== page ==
Miami Zoo apologizes for treatment of kiwi bird

The Miami Zoo has apologized after an uproar over the treatment of its kiwi bird.

A video showing a male kiwi bird, Paola, being stroked by a visitor at the zoo’s “touching experience” has surfaced online. The video also showed the nocturnal bird kept in a well-lit enclosure.

The footage sparked outcry among New Zealanders both at home and abroad, alleging that New Zealand’s national bird, the kiwi, was being abused.

Paola was the first kiwi to hatch in Florida in 2019.

As people demanded an investigation into the kiwi’s living conditions, Paola’s petition to “help save the kiwi” gathered more than 12,300 signatures in three days.

“Kiwi is our precious taonga, not America’s toy,” the petition, initiated by New Zealander Jesse Christieson, said.

The Miami Zoo apologized for its treatment of Paola on Wednesday and announced that it would be discontinuing the “encounter” experience with Paola with immediate effect.

“First and foremost, on behalf of everyone at the Miami Zoo, I would like to express my deepest appreciation for the stress caused by videos on social media depicting how to handle and care for our current kiwi bird, Paola. We sincerely apologize. The concerns expressed are taken very seriously and as a result, Kiwi Encounters will no longer be offered immediately,” the zoo said in a statement.

The zoo also announced that plans are underway to build a “special habitat” for the “relatively dark” Paola, where visitors can learn about the unique bird without direct contact. .

The move was made by the New Zealand Department of Conservation. announced Going forward, he plans to “discuss the situation” with the American Zoo Association and the Aquarius Society, thanking viewers for expressing concerns about Paola’s welfare and treatment.

New Zealand Prime Minister Chris Hipkins thanked the Miami Zoo for taking the public’s concerns seriously.

“Zoo [has] “We took immediate steps to address the concerns raised,” Hipkins said, adding, “They said what they were doing wasn’t right, wasn’t right, or wasn’t fair to the Kiwis.” I admit that I was,” he said. Thank you for taking me seriously. ”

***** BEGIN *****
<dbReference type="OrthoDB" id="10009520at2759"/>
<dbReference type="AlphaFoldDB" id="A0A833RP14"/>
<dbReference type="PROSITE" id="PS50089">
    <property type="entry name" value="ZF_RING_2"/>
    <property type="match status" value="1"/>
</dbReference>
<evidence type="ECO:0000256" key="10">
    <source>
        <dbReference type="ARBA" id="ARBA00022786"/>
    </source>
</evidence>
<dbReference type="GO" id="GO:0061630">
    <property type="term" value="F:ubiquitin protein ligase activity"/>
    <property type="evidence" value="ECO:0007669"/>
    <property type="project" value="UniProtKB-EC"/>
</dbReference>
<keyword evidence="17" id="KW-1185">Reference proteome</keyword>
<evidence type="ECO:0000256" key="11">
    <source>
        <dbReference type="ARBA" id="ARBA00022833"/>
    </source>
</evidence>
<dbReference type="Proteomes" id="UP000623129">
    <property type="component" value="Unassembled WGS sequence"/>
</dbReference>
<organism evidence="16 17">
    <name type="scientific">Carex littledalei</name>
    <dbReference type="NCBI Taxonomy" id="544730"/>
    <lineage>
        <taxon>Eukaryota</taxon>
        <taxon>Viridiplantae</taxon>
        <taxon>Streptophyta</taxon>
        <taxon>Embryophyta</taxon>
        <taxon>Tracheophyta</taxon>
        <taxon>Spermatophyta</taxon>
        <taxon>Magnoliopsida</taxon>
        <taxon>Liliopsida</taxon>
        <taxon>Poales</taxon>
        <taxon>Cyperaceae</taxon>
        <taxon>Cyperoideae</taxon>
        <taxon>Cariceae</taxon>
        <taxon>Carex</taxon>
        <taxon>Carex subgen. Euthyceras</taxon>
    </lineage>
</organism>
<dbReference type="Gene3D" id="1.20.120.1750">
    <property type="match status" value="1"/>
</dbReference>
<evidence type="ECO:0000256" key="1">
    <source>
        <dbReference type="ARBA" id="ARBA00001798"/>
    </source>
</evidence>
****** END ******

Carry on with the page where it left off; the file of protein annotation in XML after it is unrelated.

The bird is dear to many New Zealanders, who call themselves ‘Kiwi’, a nickname that dates back to World War I.

This small and unique bird is featured on New Zealand stamps and lives in the country. This bird has cultural, historical and spiritual significance to the Maori people. Kiwi feathers are used to make the iconic ‘kahu kiwi’, a traditional feathered cloak worn by tribal chiefs who symbolize the spirit of protection.

There are an estimated 70,000 kiwis left in New Zealand, according to the New Zealand Conservation Agency.

Paola was the first kiwi to hatch in Florida. The bird was part of a breeding program at the Smithsonian’s National Zoo aimed at ensuring the survival of the endangered species. The Miami Zoo said it was “happy to see him grow and thrive” in captivity.

“Paola grew up at the Miami Zoo receiving the best possible care, but in retrospect, the development of Kiwi Encounter is a key part of the national symbolism of this iconic animal and the way it has become a part of the people of New Zealand. It wasn’t thought through enough in terms of what it represented, especially Maori,” the zoo said in a statement.

“While I had the honor of hosting New Zealand’s Honorary Ambassador to the United States and several Maori representatives at a special naming ceremony here at the Miami Zoo, I cannot think of what happened to Paola. It’s especially hard for all of us.” What he said here at the Miami Zoo will offend some of New Zealand’s great people. Again, we deeply apologize,” the statement added.

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